Top 10 Competencies for Change Agents
What competencies should leaders and agents excel at to be successful? Are you building a Community of Practice or Centre of Excellence? What’s on your list?
Below is my top-ten list for change agents―with a bonus for change targets. A previous post provided my top ten list for change leaders.
Late addition: Some might ask why there is no mention of methodologies or tools here—to which I would like to quote my friend Tamara Moore “A fool with a tool is still a fool”. Perhaps the two single most critical success factors in executing change are the quality of the sponsor and the agent. So what makes for “quality”?
- Trustworthiness—As change agents, we need to earn the respect of leaders quickly so they will seriously consider our advice and factor it into their decisions. This is the foundation of a relationship of partnering that recognizes the value each brings to the relationship. It begins with being trustworthy and demonstrating this every day, in every way―from being on time (i.e., reliable) to being insightful (i.e., adding value). More in “10 Tips for Becoming a Trusted Advisor in Change Management”.
- Resilience—Think of the old TIMEX slogan “takes a licking and keeps on ticking”. “Resilience is the ability to absorb high levels of disruptive change while displaying minimal dysfunctional behavior. Resilient people sidestep the dysfunctions of future shock because they are pliable and have a high capacity to rebound.” (“Human Resilience During Change”, Conner Partners White Paper). All individuals in the change benefit from developing resilience. Because change agents are in the fray, I believe they benefit most from this.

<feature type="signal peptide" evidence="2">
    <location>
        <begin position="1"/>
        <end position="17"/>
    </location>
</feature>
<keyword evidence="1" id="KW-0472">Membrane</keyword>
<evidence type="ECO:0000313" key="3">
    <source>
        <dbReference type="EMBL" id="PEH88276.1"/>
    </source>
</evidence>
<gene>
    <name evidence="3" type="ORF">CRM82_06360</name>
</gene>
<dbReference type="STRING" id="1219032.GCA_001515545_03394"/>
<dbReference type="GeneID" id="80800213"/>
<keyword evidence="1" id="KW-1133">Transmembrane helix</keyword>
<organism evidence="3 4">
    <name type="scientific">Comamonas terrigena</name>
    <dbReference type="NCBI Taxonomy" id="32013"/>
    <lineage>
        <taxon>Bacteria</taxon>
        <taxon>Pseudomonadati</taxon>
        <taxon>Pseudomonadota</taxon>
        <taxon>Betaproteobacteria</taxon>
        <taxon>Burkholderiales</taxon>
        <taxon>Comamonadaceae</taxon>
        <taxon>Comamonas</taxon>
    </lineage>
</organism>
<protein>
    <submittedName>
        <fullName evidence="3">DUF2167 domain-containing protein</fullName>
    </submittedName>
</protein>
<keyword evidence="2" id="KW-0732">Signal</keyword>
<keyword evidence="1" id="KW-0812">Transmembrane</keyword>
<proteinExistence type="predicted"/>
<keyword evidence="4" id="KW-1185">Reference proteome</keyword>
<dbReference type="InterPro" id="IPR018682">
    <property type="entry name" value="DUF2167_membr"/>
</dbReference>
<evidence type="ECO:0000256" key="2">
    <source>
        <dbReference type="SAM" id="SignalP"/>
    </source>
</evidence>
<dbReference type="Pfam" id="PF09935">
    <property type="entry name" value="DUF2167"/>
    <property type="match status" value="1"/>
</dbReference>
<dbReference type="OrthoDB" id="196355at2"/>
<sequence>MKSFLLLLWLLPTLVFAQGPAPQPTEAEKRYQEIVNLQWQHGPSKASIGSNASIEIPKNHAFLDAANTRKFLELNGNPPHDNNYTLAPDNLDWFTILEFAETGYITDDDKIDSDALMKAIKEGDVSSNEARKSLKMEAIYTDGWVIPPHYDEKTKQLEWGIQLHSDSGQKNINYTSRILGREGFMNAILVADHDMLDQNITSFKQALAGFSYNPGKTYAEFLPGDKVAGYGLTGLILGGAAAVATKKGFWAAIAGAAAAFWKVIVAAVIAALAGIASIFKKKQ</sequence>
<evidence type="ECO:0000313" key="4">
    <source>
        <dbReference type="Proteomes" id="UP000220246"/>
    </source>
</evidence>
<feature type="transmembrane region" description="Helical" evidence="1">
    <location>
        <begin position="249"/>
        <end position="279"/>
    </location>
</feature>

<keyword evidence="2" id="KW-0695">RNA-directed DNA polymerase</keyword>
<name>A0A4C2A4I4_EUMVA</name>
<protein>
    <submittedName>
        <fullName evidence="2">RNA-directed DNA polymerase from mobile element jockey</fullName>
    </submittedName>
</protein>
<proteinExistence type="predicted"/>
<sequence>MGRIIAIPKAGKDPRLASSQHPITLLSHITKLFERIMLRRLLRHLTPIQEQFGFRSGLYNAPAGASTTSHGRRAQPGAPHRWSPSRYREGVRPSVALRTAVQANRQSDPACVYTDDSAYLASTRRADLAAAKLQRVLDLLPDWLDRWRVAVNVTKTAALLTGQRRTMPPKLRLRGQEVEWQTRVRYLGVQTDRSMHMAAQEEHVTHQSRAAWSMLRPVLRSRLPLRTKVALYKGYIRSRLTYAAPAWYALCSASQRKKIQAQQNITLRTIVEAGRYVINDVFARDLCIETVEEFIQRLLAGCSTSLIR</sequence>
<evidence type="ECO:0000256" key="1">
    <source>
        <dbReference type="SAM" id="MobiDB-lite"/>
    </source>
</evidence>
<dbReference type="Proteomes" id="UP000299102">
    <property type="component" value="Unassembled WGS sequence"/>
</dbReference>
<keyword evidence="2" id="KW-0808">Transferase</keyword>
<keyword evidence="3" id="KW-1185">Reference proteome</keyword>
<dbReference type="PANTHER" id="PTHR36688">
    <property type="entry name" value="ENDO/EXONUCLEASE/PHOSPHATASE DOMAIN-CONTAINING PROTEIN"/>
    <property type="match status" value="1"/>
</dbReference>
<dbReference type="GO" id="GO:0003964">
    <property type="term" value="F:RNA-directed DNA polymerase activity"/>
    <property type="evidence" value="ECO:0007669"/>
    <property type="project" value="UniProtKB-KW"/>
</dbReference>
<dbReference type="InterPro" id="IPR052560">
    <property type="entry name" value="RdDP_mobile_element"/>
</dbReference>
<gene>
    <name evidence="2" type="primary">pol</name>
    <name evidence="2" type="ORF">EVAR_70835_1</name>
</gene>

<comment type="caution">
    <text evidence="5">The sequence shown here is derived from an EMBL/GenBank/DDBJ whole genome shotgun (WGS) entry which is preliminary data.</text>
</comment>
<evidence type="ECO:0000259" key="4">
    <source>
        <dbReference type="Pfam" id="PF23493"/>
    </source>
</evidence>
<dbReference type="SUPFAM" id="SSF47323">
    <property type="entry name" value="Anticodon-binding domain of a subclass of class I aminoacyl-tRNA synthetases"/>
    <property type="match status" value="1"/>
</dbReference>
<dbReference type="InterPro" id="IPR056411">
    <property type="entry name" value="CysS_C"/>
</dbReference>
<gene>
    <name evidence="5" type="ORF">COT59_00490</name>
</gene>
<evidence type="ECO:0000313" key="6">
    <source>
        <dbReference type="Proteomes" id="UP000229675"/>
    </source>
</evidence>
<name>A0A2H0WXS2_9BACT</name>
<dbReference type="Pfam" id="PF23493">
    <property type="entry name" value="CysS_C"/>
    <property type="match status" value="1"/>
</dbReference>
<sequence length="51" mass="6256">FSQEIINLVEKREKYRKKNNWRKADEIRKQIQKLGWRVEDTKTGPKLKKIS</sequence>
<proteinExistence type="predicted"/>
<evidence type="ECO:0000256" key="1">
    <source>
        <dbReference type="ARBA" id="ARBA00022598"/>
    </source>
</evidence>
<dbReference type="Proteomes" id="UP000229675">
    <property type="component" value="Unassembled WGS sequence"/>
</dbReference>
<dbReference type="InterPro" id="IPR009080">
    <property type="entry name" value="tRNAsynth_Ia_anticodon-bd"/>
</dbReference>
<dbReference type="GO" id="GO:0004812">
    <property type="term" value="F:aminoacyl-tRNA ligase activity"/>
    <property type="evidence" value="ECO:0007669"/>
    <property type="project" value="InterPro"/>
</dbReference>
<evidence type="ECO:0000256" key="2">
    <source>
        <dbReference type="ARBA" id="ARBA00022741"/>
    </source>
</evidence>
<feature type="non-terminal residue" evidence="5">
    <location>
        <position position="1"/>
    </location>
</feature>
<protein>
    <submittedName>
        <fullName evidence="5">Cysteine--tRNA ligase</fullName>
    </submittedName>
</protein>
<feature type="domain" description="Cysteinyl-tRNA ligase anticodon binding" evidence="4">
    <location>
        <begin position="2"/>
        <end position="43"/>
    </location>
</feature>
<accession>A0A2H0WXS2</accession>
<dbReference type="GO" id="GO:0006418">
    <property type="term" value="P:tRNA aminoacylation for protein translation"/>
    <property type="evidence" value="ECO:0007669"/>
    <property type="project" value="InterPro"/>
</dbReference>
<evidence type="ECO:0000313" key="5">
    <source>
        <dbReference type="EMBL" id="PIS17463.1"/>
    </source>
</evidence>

- Conflict management—Stress often leads to dysfunction that, at its most extreme, expresses itself in conflict. The ability to remain calm and objective and to help others work out their differences in constructive and healing ways is important. Rick Mauer has an insightful summary in his work on resistance: “level one—I don’t get it; level two—I don’t like it; level three—I don’t like you”. Change agents must develop the ability to understand when behaviors expressed as “I don’t like you” (anyone in the vicinity, but particularly change agents) are actually resistance to the change.
- Coaching—Few resources (leaders, agents, or targets) in the change process have all the competencies necessary to transition. Great coaching helps resources understand and develop in specific areas. Change agents need to be able to earn the trust of others and confront the difficult conversations through coaching with respect and candor.
- Facilitation—Change is about moving people’s thinking. Often this happens in meetings. The role of the facilitator is to objectively structure and run events such that energy is focused on the topic and all relevant participants are heard. Information and perspectives are shared. Analysis is generated and decisions are made. Individuals enter the room with their own isolated starting position and leave with a fuller understanding of the group’s perspectives. Agreement is not necessarily required, but engagement informs the participant’s decision regarding his or her own level of commitment.